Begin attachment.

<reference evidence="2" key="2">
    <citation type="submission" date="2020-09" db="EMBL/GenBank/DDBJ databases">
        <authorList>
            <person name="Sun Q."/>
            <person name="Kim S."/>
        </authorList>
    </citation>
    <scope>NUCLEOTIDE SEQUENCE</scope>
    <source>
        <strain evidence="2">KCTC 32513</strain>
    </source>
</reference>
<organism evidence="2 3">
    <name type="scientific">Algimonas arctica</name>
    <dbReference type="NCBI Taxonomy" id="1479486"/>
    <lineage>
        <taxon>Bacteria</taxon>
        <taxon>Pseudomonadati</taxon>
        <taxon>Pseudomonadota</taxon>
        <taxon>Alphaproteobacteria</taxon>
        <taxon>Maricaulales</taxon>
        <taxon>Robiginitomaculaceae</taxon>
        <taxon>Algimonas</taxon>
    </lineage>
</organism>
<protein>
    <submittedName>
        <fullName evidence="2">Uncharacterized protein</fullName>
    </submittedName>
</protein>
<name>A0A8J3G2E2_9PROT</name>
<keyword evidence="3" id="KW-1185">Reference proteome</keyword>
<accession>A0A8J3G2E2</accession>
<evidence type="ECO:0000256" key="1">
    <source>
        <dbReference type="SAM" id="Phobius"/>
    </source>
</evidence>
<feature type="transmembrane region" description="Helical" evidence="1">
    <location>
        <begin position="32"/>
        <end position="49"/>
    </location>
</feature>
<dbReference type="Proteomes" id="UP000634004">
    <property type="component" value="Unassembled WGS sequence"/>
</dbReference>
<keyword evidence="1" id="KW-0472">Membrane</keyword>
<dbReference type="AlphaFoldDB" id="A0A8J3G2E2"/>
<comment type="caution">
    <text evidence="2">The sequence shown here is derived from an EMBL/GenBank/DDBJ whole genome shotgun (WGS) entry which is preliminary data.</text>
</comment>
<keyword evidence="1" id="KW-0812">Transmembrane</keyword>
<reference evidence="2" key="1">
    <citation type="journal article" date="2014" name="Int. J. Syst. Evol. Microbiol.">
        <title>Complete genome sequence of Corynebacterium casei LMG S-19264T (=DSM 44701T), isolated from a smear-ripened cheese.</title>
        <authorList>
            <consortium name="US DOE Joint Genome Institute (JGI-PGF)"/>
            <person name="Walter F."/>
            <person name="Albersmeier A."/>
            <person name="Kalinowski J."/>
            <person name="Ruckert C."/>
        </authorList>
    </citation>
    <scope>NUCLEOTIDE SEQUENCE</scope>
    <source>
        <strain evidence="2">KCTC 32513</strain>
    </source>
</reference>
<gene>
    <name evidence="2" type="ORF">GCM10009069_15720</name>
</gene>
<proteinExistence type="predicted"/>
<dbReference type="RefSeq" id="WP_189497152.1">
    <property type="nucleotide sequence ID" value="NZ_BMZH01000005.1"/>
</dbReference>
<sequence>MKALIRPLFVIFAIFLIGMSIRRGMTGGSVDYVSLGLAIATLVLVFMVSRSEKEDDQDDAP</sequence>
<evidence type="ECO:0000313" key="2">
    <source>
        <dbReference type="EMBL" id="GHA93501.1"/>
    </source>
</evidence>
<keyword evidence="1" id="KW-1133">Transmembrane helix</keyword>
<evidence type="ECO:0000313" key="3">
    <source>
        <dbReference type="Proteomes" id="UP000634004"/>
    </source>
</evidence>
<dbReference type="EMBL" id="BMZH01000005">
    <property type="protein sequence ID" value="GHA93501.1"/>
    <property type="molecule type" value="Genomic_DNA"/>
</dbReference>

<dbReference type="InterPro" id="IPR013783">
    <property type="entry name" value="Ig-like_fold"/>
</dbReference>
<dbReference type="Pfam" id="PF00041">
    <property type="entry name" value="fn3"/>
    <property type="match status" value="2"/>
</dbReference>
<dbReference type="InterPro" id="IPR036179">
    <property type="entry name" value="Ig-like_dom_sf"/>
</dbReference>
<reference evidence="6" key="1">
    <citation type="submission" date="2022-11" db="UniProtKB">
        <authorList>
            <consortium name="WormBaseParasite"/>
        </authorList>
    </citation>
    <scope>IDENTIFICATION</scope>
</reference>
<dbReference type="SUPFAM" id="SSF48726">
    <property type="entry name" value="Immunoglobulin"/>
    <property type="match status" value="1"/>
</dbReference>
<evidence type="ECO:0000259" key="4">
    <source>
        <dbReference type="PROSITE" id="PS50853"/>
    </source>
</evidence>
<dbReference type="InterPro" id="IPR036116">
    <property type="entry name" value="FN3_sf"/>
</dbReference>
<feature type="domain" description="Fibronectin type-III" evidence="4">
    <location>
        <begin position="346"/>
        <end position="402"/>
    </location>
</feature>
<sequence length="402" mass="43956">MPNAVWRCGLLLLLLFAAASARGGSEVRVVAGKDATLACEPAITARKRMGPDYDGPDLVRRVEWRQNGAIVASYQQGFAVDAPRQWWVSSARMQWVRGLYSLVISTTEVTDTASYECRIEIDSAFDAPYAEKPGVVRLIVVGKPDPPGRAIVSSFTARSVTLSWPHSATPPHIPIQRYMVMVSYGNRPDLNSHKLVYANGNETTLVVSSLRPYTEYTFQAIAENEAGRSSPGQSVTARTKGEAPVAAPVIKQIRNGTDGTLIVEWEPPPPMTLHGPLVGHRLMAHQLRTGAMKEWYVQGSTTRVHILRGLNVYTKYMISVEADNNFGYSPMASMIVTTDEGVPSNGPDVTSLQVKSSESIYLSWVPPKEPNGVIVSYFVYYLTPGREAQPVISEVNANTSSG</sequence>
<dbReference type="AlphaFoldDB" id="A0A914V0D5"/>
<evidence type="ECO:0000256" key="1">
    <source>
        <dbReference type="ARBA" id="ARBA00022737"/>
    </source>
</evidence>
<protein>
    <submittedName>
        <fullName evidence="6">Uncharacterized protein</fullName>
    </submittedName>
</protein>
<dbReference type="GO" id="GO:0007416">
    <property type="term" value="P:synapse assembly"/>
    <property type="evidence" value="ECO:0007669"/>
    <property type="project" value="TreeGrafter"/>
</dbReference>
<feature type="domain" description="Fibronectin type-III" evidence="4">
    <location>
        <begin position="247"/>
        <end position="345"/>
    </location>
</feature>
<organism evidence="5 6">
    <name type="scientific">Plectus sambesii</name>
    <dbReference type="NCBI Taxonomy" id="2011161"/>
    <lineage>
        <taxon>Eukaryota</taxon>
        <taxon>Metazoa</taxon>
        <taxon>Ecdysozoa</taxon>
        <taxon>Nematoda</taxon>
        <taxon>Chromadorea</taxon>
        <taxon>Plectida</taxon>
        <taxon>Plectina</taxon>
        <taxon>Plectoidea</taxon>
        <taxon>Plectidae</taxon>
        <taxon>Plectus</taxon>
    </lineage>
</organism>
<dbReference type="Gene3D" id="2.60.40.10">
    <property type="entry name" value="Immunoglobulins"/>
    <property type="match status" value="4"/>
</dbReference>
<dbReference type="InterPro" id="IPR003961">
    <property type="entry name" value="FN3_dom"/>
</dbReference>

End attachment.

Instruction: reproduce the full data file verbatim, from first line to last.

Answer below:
<reference evidence="2" key="2">
    <citation type="submission" date="2020-09" db="EMBL/GenBank/DDBJ databases">
        <authorList>
            <person name="Sun Q."/>
            <person name="Kim S."/>
        </authorList>
    </citation>
    <scope>NUCLEOTIDE SEQUENCE</scope>
    <source>
        <strain evidence="2">KCTC 32513</strain>
    </source>
</reference>
<organism evidence="2 3">
    <name type="scientific">Algimonas arctica</name>
    <dbReference type="NCBI Taxonomy" id="1479486"/>
    <lineage>
        <taxon>Bacteria</taxon>
        <taxon>Pseudomonadati</taxon>
        <taxon>Pseudomonadota</taxon>
        <taxon>Alphaproteobacteria</taxon>
        <taxon>Maricaulales</taxon>
        <taxon>Robiginitomaculaceae</taxon>
        <taxon>Algimonas</taxon>
    </lineage>
</organism>
<protein>
    <submittedName>
        <fullName evidence="2">Uncharacterized protein</fullName>
    </submittedName>
</protein>
<name>A0A8J3G2E2_9PROT</name>
<keyword evidence="3" id="KW-1185">Reference proteome</keyword>
<accession>A0A8J3G2E2</accession>
<evidence type="ECO:0000256" key="1">
    <source>
        <dbReference type="SAM" id="Phobius"/>
    </source>
</evidence>
<feature type="transmembrane region" description="Helical" evidence="1">
    <location>
        <begin position="32"/>
        <end position="49"/>
    </location>
</feature>
<dbReference type="Proteomes" id="UP000634004">
    <property type="component" value="Unassembled WGS sequence"/>
</dbReference>
<keyword evidence="1" id="KW-0472">Membrane</keyword>
<dbReference type="AlphaFoldDB" id="A0A8J3G2E2"/>
<comment type="caution">
    <text evidence="2">The sequence shown here is derived from an EMBL/GenBank/DDBJ whole genome shotgun (WGS) entry which is preliminary data.</text>
</comment>
<keyword evidence="1" id="KW-0812">Transmembrane</keyword>
<reference evidence="2" key="1">
    <citation type="journal article" date="2014" name="Int. J. Syst. Evol. Microbiol.">
        <title>Complete genome sequence of Corynebacterium casei LMG S-19264T (=DSM 44701T), isolated from a smear-ripened cheese.</title>
        <authorList>
            <consortium name="US DOE Joint Genome Institute (JGI-PGF)"/>
            <person name="Walter F."/>
            <person name="Albersmeier A."/>
            <person name="Kalinowski J."/>
            <person name="Ruckert C."/>
        </authorList>
    </citation>
    <scope>NUCLEOTIDE SEQUENCE</scope>
    <source>
        <strain evidence="2">KCTC 32513</strain>
    </source>
</reference>
<gene>
    <name evidence="2" type="ORF">GCM10009069_15720</name>
</gene>
<proteinExistence type="predicted"/>
<dbReference type="RefSeq" id="WP_189497152.1">
    <property type="nucleotide sequence ID" value="NZ_BMZH01000005.1"/>
</dbReference>
<sequence>MKALIRPLFVIFAIFLIGMSIRRGMTGGSVDYVSLGLAIATLVLVFMVSRSEKEDDQDDAP</sequence>
<evidence type="ECO:0000313" key="2">
    <source>
        <dbReference type="EMBL" id="GHA93501.1"/>
    </source>
</evidence>
<keyword evidence="1" id="KW-1133">Transmembrane helix</keyword>
<evidence type="ECO:0000313" key="3">
    <source>
        <dbReference type="Proteomes" id="UP000634004"/>
    </source>
</evidence>
<dbReference type="EMBL" id="BMZH01000005">
    <property type="protein sequence ID" value="GHA93501.1"/>
    <property type="molecule type" value="Genomic_DNA"/>
</dbReference>

<dbReference type="InterPro" id="IPR013783">
    <property type="entry name" value="Ig-like_fold"/>
</dbReference>
<dbReference type="Pfam" id="PF00041">
    <property type="entry name" value="fn3"/>
    <property type="match status" value="2"/>
</dbReference>
<dbReference type="InterPro" id="IPR036179">
    <property type="entry name" value="Ig-like_dom_sf"/>
</dbReference>
<reference evidence="6" key="1">
    <citation type="submission" date="2022-11" db="UniProtKB">
        <authorList>
            <consortium name="WormBaseParasite"/>
        </authorList>
    </citation>
    <scope>IDENTIFICATION</scope>
</reference>
<dbReference type="SUPFAM" id="SSF48726">
    <property type="entry name" value="Immunoglobulin"/>
    <property type="match status" value="1"/>
</dbReference>
<evidence type="ECO:0000259" key="4">
    <source>
        <dbReference type="PROSITE" id="PS50853"/>
    </source>
</evidence>
<dbReference type="InterPro" id="IPR036116">
    <property type="entry name" value="FN3_sf"/>
</dbReference>
<feature type="domain" description="Fibronectin type-III" evidence="4">
    <location>
        <begin position="346"/>
        <end position="402"/>
    </location>
</feature>
<sequence length="402" mass="43956">MPNAVWRCGLLLLLLFAAASARGGSEVRVVAGKDATLACEPAITARKRMGPDYDGPDLVRRVEWRQNGAIVASYQQGFAVDAPRQWWVSSARMQWVRGLYSLVISTTEVTDTASYECRIEIDSAFDAPYAEKPGVVRLIVVGKPDPPGRAIVSSFTARSVTLSWPHSATPPHIPIQRYMVMVSYGNRPDLNSHKLVYANGNETTLVVSSLRPYTEYTFQAIAENEAGRSSPGQSVTARTKGEAPVAAPVIKQIRNGTDGTLIVEWEPPPPMTLHGPLVGHRLMAHQLRTGAMKEWYVQGSTTRVHILRGLNVYTKYMISVEADNNFGYSPMASMIVTTDEGVPSNGPDVTSLQVKSSESIYLSWVPPKEPNGVIVSYFVYYLTPGREAQPVISEVNANTSSG</sequence>
<dbReference type="AlphaFoldDB" id="A0A914V0D5"/>
<evidence type="ECO:0000256" key="1">
    <source>
        <dbReference type="ARBA" id="ARBA00022737"/>
    </source>
</evidence>
<protein>
    <submittedName>
        <fullName evidence="6">Uncharacterized protein</fullName>
    </submittedName>
</protein>
<dbReference type="GO" id="GO:0007416">
    <property type="term" value="P:synapse assembly"/>
    <property type="evidence" value="ECO:0007669"/>
    <property type="project" value="TreeGrafter"/>
</dbReference>
<feature type="domain" description="Fibronectin type-III" evidence="4">
    <location>
        <begin position="247"/>
        <end position="345"/>
    </location>
</feature>
<organism evidence="5 6">
    <name type="scientific">Plectus sambesii</name>
    <dbReference type="NCBI Taxonomy" id="2011161"/>
    <lineage>
        <taxon>Eukaryota</taxon>
        <taxon>Metazoa</taxon>
        <taxon>Ecdysozoa</taxon>
        <taxon>Nematoda</taxon>
        <taxon>Chromadorea</taxon>
        <taxon>Plectida</taxon>
        <taxon>Plectina</taxon>
        <taxon>Plectoidea</taxon>
        <taxon>Plectidae</taxon>
        <taxon>Plectus</taxon>
    </lineage>
</organism>
<dbReference type="Gene3D" id="2.60.40.10">
    <property type="entry name" value="Immunoglobulins"/>
    <property type="match status" value="4"/>
</dbReference>
<dbReference type="InterPro" id="IPR003961">
    <property type="entry name" value="FN3_dom"/>
</dbReference>